Making Historic Buildings Energy Efficient – Combating Mould
Mould – many home-owner’s worst nightmare. We hope that this article will provide you with some tips and tricks to avoid mould forming in historic buildings.
When a wall warms up after a cool night, air contained within its pores expands as it warms and a small proportion moves out of the wall via the connected pores. As the wall cools down the air within contracts and air moves back into the wall from the atmosphere. Air also diffuses through the building fabric, regardless of temperature. So masonry walls ‘breathe’ – out as they warm up, and in as they cool.
Understanding why mould forms in historic buildings, there are 4 main sources of moisture that are likely to affect traditional buildings.
Rain will normally be absorbed into the outer layers of permeable material, and then safely evaporate back out again when the weather changes. Problems may arise, however, if wall heads and other vulnerable areas are less well protected than was originally intended
2. Rising Damp
Traditional buildings can normally cope with this quite well. However, it depends on the balance of the water intake (from rain) and the evaporation of the water. Problems are likely to occur when the ground water level rises or impermeable materials such as cement renders are added.
3. Internal Moisture Vapour
The occupants of the building can generate a considerable amount of moisture through breathing, cooking and washing. This warmer vapour tends to condense on the cold surfaces and create moisture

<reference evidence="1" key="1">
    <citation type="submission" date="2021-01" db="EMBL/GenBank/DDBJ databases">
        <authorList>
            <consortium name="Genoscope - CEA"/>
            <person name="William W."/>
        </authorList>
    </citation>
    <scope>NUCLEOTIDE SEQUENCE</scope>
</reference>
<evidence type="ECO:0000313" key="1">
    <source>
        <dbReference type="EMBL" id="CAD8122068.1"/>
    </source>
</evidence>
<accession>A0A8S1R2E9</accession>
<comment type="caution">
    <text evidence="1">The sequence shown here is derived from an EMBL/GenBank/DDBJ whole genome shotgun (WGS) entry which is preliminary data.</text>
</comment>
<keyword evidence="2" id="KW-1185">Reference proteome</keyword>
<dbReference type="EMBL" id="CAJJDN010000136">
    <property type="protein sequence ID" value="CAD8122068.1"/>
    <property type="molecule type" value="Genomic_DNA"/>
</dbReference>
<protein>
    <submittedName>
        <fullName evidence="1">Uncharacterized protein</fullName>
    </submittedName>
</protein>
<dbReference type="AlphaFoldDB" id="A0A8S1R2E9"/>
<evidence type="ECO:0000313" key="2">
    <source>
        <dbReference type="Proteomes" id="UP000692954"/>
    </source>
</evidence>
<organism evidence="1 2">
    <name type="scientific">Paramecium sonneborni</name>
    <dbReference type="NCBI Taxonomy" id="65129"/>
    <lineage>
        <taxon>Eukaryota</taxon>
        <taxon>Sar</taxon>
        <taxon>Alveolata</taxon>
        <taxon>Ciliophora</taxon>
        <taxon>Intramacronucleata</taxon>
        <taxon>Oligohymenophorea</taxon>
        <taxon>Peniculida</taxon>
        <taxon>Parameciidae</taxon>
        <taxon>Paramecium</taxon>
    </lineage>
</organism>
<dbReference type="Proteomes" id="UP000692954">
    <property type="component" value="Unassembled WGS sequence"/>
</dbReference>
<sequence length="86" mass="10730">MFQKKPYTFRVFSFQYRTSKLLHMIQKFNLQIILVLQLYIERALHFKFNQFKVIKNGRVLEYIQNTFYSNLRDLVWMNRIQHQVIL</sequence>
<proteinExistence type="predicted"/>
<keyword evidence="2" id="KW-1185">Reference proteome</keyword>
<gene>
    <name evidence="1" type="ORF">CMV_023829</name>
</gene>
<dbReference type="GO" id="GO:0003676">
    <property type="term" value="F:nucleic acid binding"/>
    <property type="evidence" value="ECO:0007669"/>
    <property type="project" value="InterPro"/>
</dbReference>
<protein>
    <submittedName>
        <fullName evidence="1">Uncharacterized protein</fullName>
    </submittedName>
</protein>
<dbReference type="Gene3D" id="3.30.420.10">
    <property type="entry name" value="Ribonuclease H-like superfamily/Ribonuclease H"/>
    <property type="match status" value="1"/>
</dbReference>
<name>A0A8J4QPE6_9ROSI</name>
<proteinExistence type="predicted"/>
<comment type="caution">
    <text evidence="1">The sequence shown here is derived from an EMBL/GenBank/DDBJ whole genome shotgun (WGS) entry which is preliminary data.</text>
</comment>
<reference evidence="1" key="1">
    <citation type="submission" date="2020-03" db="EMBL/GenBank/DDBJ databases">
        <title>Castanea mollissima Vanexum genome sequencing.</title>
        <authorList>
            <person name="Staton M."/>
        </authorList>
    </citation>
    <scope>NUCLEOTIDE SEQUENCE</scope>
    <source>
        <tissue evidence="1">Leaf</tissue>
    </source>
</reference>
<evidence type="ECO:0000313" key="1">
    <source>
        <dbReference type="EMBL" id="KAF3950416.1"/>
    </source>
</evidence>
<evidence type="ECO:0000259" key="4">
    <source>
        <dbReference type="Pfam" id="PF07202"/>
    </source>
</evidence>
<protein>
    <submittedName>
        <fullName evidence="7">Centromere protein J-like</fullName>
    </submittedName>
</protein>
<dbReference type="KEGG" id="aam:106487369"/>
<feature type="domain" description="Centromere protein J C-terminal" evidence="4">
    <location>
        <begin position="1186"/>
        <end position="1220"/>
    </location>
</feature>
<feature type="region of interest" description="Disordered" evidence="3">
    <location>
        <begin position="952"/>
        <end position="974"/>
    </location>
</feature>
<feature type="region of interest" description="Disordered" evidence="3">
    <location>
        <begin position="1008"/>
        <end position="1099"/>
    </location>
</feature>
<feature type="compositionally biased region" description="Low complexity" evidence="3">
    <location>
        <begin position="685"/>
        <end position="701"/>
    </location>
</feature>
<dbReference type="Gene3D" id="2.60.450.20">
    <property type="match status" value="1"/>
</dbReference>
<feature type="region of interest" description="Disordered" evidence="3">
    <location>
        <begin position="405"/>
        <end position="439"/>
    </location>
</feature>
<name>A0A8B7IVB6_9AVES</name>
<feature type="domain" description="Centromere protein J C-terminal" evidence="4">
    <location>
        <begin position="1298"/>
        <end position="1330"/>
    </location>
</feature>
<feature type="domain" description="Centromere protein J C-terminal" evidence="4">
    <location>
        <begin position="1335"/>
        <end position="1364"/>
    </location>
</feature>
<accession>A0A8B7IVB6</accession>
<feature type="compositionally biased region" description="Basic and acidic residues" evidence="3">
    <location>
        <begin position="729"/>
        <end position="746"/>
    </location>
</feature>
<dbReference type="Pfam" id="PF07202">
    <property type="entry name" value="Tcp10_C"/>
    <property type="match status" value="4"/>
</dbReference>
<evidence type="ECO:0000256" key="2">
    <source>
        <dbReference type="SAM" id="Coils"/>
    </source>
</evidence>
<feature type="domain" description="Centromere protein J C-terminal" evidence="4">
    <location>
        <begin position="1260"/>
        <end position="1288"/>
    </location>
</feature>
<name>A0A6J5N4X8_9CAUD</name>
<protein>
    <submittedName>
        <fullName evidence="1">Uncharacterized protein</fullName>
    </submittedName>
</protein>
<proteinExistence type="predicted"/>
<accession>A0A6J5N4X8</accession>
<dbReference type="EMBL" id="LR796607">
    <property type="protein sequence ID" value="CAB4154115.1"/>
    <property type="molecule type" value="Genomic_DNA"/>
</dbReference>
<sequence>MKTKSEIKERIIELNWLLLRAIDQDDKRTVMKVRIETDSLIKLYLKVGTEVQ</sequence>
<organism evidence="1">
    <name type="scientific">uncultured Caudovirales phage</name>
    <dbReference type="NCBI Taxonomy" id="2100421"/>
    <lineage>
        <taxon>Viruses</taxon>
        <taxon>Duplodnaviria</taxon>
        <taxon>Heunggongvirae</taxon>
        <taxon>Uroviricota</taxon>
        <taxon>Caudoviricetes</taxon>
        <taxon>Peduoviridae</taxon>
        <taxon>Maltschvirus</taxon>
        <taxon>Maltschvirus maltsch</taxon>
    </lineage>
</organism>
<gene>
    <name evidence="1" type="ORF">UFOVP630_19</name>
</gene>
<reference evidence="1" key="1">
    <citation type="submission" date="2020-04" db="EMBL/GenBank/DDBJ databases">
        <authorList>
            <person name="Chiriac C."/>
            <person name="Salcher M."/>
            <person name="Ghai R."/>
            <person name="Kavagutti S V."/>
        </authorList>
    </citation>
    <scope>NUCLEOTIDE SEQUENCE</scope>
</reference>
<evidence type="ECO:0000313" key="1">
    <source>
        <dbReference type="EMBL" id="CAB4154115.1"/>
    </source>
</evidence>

4. Damaged Services
Water from damaged pipe-work is a self-evident problem which can and should be resolved by normal maintenance
How to avoid the growth of mould
- Dry wet areas immediately
- Ensure proper ventilation of your home
- Put lids on saucepans, drying washing outside and avoiding using paraffin or bottled gas heaters
- Open your bedroom window for 15 minutes each morning
- Make sure your home is well insulated
- Heat your home a little more
- Ventilate rooms regularly and leave doors open to allow air to circulate, unless you’re cooking or showering
- If you’re cooking, showering or bathing – open the window, put the fan on and close the door of the room you’re in
How to get rid of mould
- Make a solution of chlorine bleach and water – usually 1 part bleach to 3 parts water – or get hold of a household detergent like bleach spray with bleach as an active ingredient.
- Using a stiff-bristled brush, scrub the blackened area.
- Rinse thoroughly and dry.